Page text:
Incorporation of behavioral strategies to enhance self-management optimally requires a multidisciplinary team effort (physician, diabetes educator, nutritionist, nurse, pharmacist, and/or social worker). Self-management, as described, requires frequent and repeated contacts with health care professionals for education, goal setting, evaluation of progress, and teaching self-monitoring and problem-solving skills. Establishing and maintaining self-management behaviors likely will require multiple ongoing contacts with members of the health care team.

Education of the patient regarding medicines should include, at a minimum, the reason the medicine is being prescribed, instruction regarding side effects, importance of adherence, consequences of nonadherence, and signs or symptoms that should trigger a return call or visit to a health care provider. If appropriate, the patient should be instructed that other medicines are available if side effects become unmanageable. All information should be relayed to the patient in lay terms.
Referral to a social worker, diabetes educator, dietitian, nurse, case manager, or pharmacist for appropriate counseling should be considered when encountering such barriers to regimen adherence as cost; cultural factors and cultural beliefs; misperceptions or misunderstandings regarding diabetes and CKD, its treatment, and the consequences of nonadherence; or apparent inability to take medicines on a regular basis (ie, forgetfulness, or difficulty managing a complex medication regimen).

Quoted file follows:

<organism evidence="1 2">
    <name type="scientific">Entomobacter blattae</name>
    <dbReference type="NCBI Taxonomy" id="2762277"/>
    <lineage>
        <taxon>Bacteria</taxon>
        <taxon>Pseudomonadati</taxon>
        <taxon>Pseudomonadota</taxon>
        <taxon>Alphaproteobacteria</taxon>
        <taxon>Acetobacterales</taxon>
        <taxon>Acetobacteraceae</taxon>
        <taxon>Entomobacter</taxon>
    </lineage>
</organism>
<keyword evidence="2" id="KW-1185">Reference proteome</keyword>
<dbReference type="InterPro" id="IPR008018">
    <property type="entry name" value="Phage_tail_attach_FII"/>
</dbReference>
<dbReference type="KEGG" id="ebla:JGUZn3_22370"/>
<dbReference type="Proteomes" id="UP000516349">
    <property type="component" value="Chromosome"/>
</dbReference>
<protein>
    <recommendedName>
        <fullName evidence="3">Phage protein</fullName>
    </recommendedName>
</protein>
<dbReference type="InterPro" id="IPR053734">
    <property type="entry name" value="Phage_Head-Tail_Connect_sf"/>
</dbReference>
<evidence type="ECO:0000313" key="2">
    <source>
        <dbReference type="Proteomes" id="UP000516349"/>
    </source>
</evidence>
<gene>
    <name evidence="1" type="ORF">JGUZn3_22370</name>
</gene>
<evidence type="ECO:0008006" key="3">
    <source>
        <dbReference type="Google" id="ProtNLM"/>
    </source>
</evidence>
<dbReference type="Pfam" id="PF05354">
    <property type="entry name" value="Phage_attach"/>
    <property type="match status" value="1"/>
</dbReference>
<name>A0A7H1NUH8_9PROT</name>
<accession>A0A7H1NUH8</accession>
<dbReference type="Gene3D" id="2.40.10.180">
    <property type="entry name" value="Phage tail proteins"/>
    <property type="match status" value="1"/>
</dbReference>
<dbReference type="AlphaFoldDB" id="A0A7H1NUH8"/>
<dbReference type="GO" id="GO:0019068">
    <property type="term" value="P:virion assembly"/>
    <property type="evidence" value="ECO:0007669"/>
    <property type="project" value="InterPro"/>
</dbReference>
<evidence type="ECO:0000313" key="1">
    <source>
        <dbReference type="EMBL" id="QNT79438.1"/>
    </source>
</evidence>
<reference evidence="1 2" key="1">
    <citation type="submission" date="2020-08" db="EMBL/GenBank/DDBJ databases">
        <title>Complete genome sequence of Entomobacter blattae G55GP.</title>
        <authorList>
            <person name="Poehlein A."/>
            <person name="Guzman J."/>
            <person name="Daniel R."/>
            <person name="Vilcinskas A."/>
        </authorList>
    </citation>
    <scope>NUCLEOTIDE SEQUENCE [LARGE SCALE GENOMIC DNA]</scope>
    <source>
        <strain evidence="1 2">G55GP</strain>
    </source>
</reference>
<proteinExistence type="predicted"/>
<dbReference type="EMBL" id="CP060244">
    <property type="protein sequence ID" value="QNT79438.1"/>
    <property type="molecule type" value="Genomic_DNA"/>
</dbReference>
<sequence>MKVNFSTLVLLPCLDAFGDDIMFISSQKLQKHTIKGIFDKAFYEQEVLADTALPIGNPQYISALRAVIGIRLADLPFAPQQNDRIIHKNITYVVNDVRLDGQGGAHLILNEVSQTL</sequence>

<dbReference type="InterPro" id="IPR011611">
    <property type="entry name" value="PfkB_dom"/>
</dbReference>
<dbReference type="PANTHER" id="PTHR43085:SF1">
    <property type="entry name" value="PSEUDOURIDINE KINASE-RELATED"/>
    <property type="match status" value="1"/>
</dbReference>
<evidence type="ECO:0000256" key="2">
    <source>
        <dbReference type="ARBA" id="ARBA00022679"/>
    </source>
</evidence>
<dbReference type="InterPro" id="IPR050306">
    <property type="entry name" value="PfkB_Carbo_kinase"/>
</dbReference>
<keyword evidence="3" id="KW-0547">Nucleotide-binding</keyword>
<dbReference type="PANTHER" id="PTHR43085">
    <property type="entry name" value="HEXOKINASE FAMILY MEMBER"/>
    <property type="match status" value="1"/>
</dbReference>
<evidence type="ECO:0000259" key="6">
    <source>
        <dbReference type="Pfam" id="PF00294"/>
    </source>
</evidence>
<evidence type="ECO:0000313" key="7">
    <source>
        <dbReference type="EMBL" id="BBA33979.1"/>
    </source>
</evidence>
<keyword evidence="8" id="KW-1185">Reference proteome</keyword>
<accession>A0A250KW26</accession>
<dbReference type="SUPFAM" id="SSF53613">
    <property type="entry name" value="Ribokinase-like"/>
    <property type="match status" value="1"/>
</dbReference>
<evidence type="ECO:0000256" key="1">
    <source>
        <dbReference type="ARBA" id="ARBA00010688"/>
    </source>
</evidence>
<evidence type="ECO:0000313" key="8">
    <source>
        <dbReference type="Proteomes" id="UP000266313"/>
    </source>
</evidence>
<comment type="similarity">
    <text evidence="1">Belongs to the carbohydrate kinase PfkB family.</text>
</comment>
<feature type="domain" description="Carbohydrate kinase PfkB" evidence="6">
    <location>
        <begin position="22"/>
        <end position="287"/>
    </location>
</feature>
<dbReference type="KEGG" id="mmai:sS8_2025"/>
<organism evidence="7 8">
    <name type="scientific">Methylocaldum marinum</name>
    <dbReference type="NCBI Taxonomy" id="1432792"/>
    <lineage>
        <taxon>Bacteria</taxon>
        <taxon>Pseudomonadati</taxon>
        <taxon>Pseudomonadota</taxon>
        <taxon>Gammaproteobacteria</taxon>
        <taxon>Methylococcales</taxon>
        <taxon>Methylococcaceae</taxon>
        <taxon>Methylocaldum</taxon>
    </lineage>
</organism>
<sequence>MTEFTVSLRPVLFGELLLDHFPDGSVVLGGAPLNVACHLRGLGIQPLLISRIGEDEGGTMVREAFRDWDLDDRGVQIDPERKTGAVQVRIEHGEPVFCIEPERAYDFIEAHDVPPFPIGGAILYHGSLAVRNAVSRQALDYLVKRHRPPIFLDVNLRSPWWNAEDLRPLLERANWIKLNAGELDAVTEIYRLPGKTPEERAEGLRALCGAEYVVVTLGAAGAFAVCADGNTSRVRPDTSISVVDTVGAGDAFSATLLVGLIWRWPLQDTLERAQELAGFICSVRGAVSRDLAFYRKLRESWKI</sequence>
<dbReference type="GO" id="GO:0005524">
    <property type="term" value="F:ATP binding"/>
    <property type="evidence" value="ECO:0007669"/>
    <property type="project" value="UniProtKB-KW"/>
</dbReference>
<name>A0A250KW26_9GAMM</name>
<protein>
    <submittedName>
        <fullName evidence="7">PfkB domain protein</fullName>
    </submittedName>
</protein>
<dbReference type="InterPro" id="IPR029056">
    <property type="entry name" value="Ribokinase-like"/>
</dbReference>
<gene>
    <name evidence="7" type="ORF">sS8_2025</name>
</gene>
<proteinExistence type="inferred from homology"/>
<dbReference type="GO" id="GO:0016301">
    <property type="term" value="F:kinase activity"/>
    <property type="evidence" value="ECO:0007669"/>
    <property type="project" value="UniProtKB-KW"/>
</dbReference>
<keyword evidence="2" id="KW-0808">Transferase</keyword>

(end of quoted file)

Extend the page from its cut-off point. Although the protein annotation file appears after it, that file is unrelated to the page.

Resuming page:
Aging of the population will require regular reassessment of the patient's ability to independently handle the management regimen.

Development of culturally sensitive educational materials and services is necessary to ensure adherence to medical recommendations and requires time and resources that may be beyond the control of the individual clinician.
The approach to the patient should be individualized, taking into consideration his or her culture, economic situation, knowledge and beliefs regarding the disease and treatment, response to medication (in particular, side effects), ability (emotional, functional, cognitive, visual) to adhere to the prescribed regimen, and changes in status over time.